By Will Pruett, ProWrestling.net Senior Staffer (@itswilltime)
These predictions are basically complete guesses. I mean, I know how professional wrestling tends to work and am using that to frame my analysis, but I have no insider information. Join Jason Powell for live coverage of NJPW Wrestle Kingdom 13 beginning with the pre-show as it airs Friday morning at 1CT/2ET for the pre-show! He’ll probably stay awake through the whole show!
Wrestle Kingdom 13 is a show at a crossroads for NJPW, multiple wrestlers, and the wrestling industry as a whole. All Elite Wrestling is launching their operation, with Cody and The Young Bucks officially signed on. We don’t know whether they will have a working relationship with NJPW or not. We don’t know what the other “Elite” wrestlers (like Kenny Omega) have planned.
Match results will be important on this show, as they always are in NJPW, but perhaps what happens when this show is over will be more intriguing. Let’s get into it!
Kenny Omega vs. Hiroshi Tanahashi for the IWGP Heavyweight Championship – Kenny Omega, since winning the IWGP Championship from Okada, has been an underwhelming champion. He couldn’t have lived up to Okada’s title reign without absolute epic storytelling, but he’s been in a lull since the G1. This is almost standard for the IWGP Champion, but expectations were really high for Omega.
Tanahashi, on the other hand, felt revitalized as the G1 went on. He’s seemed like a man back to his true self. The story of the once and future ace of NJPW reclaiming his glory is a compelling one. It makes Tanahashi the sentimental favorite here and makes Omega a defacto heel.
Another wrinkle to this is Omega’s contract situation and the launch of All Elite Wrestling. Will the new promotion manage to lure Omega away from Japan, which has been his home for years? Will the two promotions manage to work together? This match feels as much about the in-ring action as it does the backstage maneuverings as the wrestling industry is about to change.
Hiroshi Tanahashi defeats Kenny Omega to win the IWGP Heavyweight Championship.
Chris Jericho vs. Tetsuya Naito the IWGP Intercontinental Championship – I may be in the minority, but even last year, I found getting into Chris Jericho’s middle-aged goth act in NJPW challenging. It’s a year later, we’ve seen him more, and the eye makeup is getting worse. I know these wrestlers will put on a great showing here. I know Naito and Jericho will live up to being the semi-main event at the Tokyo Dome. I know it will be fun to watch.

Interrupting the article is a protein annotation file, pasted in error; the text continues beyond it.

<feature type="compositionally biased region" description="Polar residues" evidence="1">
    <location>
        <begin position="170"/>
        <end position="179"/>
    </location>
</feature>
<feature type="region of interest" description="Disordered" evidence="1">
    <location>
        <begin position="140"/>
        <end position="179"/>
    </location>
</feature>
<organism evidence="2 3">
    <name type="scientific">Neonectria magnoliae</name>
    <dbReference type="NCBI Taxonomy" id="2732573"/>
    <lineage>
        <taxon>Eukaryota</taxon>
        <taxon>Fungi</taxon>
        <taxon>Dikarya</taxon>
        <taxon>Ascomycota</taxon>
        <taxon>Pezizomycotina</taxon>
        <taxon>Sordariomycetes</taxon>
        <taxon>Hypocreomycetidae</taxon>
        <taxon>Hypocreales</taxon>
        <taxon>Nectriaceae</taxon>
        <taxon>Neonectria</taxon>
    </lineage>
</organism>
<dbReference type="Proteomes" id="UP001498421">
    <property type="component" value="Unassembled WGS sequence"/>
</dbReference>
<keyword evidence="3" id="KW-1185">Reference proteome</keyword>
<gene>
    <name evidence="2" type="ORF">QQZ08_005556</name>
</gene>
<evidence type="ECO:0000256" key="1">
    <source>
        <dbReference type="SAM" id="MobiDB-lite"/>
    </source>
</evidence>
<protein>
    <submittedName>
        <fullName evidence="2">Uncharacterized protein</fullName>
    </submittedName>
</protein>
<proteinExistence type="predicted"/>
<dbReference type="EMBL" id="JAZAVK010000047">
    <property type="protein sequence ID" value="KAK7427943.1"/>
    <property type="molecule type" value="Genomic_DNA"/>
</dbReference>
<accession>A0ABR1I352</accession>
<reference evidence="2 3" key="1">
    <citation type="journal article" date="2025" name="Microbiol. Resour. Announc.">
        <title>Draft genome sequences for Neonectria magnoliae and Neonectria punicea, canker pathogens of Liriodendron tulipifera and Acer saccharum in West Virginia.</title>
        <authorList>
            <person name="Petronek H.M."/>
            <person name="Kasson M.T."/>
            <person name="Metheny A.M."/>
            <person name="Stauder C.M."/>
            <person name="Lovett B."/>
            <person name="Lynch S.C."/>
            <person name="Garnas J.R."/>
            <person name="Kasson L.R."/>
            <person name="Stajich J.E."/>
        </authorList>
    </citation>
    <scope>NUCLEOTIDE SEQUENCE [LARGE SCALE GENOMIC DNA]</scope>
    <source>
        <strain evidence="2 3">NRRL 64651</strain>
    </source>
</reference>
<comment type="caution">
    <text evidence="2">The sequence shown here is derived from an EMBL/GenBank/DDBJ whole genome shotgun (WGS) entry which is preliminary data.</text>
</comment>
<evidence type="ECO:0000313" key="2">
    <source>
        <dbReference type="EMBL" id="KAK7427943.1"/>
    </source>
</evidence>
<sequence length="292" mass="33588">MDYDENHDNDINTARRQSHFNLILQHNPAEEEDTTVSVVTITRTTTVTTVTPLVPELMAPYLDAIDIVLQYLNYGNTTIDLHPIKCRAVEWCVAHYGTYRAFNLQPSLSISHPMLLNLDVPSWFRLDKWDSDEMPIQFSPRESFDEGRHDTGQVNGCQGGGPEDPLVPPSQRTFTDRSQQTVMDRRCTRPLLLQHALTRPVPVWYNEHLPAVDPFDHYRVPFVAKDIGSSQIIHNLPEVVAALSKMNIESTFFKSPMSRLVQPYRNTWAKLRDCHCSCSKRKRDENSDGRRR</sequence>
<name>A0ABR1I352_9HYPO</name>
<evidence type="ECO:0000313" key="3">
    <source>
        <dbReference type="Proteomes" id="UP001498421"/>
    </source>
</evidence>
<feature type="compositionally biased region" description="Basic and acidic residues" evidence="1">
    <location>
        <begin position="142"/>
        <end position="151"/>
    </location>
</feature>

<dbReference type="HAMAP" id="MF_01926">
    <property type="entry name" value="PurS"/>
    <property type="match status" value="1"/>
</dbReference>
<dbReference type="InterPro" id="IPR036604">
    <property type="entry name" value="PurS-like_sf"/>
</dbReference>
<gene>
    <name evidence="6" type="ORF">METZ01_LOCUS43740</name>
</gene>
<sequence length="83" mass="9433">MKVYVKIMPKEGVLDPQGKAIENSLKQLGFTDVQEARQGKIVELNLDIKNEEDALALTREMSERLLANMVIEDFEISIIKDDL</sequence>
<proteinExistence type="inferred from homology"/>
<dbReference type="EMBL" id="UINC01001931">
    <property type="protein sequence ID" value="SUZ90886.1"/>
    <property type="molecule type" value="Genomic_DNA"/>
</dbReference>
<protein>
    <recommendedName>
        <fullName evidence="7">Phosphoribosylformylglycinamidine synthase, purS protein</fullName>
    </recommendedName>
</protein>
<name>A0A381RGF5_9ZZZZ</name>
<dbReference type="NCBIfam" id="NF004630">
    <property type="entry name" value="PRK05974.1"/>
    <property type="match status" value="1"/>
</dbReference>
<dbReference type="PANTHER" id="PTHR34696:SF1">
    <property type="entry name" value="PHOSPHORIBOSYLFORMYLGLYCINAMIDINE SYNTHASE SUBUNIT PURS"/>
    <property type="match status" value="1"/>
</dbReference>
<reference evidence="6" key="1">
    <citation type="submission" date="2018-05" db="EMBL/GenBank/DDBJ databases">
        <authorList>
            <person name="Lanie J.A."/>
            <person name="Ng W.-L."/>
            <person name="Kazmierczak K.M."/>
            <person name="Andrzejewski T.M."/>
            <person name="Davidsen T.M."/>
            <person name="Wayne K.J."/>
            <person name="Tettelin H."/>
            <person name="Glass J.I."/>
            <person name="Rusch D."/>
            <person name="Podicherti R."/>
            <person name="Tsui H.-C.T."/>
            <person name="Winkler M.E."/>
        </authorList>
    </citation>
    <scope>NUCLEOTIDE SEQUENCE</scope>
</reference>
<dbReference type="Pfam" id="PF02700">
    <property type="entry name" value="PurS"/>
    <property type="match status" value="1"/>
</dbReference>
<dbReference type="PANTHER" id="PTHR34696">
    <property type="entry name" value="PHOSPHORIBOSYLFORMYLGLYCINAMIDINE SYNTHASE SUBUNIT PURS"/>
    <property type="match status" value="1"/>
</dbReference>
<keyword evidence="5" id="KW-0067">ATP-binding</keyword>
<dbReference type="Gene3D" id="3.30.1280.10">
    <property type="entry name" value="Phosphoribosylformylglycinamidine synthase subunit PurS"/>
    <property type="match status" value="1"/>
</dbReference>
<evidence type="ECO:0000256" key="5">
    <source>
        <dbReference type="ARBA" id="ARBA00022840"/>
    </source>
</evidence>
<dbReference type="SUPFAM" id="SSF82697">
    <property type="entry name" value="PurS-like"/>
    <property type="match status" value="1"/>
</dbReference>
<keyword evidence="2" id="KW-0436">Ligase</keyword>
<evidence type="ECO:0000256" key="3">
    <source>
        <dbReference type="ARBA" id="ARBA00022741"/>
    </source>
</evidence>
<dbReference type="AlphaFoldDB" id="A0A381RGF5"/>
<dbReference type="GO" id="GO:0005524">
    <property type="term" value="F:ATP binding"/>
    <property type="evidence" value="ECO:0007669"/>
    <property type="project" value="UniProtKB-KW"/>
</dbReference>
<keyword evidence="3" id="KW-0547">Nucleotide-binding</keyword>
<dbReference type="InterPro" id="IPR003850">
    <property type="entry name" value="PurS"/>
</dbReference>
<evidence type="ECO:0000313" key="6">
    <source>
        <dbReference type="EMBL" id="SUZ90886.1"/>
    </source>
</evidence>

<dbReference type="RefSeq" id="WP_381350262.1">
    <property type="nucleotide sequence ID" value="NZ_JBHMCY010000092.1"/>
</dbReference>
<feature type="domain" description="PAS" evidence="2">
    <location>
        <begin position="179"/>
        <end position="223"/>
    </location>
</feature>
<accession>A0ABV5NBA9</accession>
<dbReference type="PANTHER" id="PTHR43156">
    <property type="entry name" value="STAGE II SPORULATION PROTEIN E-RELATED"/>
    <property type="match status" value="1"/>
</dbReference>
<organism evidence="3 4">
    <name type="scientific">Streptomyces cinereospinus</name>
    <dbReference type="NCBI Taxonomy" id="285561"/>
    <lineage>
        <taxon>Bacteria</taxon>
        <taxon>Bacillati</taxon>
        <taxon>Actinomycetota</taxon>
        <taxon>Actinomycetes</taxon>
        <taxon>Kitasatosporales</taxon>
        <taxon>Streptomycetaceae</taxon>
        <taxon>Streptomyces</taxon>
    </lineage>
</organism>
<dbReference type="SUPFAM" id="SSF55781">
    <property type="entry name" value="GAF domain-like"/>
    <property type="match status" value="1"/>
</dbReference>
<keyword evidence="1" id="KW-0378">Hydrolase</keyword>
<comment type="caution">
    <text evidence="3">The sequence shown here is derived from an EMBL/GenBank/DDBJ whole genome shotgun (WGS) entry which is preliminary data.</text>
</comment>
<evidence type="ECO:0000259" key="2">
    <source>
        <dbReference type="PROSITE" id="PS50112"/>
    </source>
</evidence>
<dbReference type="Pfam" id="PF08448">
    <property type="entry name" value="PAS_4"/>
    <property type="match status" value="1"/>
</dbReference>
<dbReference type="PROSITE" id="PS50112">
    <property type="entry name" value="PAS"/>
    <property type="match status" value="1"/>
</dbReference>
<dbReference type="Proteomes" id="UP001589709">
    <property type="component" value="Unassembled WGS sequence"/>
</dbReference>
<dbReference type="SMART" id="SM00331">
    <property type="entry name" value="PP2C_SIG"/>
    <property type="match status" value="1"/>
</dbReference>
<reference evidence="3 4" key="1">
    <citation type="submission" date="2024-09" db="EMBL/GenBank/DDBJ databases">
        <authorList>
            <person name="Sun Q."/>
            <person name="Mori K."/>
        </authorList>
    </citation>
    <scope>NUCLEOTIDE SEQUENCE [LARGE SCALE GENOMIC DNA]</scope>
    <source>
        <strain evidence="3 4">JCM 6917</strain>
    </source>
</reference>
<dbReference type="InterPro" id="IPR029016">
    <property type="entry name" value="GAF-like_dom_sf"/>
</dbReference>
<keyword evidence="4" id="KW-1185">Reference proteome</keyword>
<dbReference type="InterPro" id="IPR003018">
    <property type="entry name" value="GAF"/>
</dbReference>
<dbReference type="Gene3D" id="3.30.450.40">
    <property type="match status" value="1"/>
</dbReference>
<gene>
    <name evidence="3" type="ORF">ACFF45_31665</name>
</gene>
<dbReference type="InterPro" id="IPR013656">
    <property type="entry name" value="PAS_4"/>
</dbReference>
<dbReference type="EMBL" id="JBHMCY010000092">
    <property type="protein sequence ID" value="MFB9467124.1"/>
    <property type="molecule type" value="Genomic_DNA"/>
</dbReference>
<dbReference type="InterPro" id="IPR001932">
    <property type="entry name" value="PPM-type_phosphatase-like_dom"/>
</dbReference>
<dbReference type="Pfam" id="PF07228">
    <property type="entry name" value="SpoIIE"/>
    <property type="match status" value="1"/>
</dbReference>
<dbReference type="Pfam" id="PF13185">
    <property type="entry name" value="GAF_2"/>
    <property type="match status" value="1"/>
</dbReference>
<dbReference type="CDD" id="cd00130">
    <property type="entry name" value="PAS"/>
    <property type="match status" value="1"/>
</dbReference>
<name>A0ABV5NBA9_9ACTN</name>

With all of that knowledge, I just can’t get into Jericho, still. I’m hoping for and expecting a Naito win and, ideally, a resurgence of him in the picture for the main IWGP Championship soon. He’s felt a little lost since losing to Okada at Wrestle Kingdom 12. Let’s get Natio back on track.
Tetsuya Naito defeats Chris Jericho to win the IWGP Intercontinental Championship.
Kazuchika Okada vs. Jay White – Speaking of lost wrestlers, here’s Okada! Maybe it’s not just a slump for the IWGP Championship since the middle of 2018, but a slump for the whole promotion after the insane creative high that Okada’s long title reign produced. Hey, they can’t all be winners and NJPW still managed to put together a great Tokyo Dome card. I’m not complaining.
This story is about Okada coming back to beat Jay White. It’s been built well with twists, turns, and Gedo’s betrayal. Now it’s time for Okada to step up and right the wrongs. It feels weird not seeing Okada in the main event of this show, but after so many main events, maybe it was time to step aside for a year.
Kazuchika Okada defeats Jay White.
Kushida vs. Taiji Ishimori for the IWGP Junior Heavyweight Championship – It’s still refreshing to see a singles match for the IWGP Junior Championship at the Tokyo Dome. I’m excited for this one and expect the action to be fast, furious, and delightful. I’m picking a lot of stories to end here and a lot of championship changes, so that’s why I believe Kushida retains. Not every title can change and not every story can peak.
Kushida defeats Taiji Ishimori to retain the IWGP Junior Heavyweight Championship.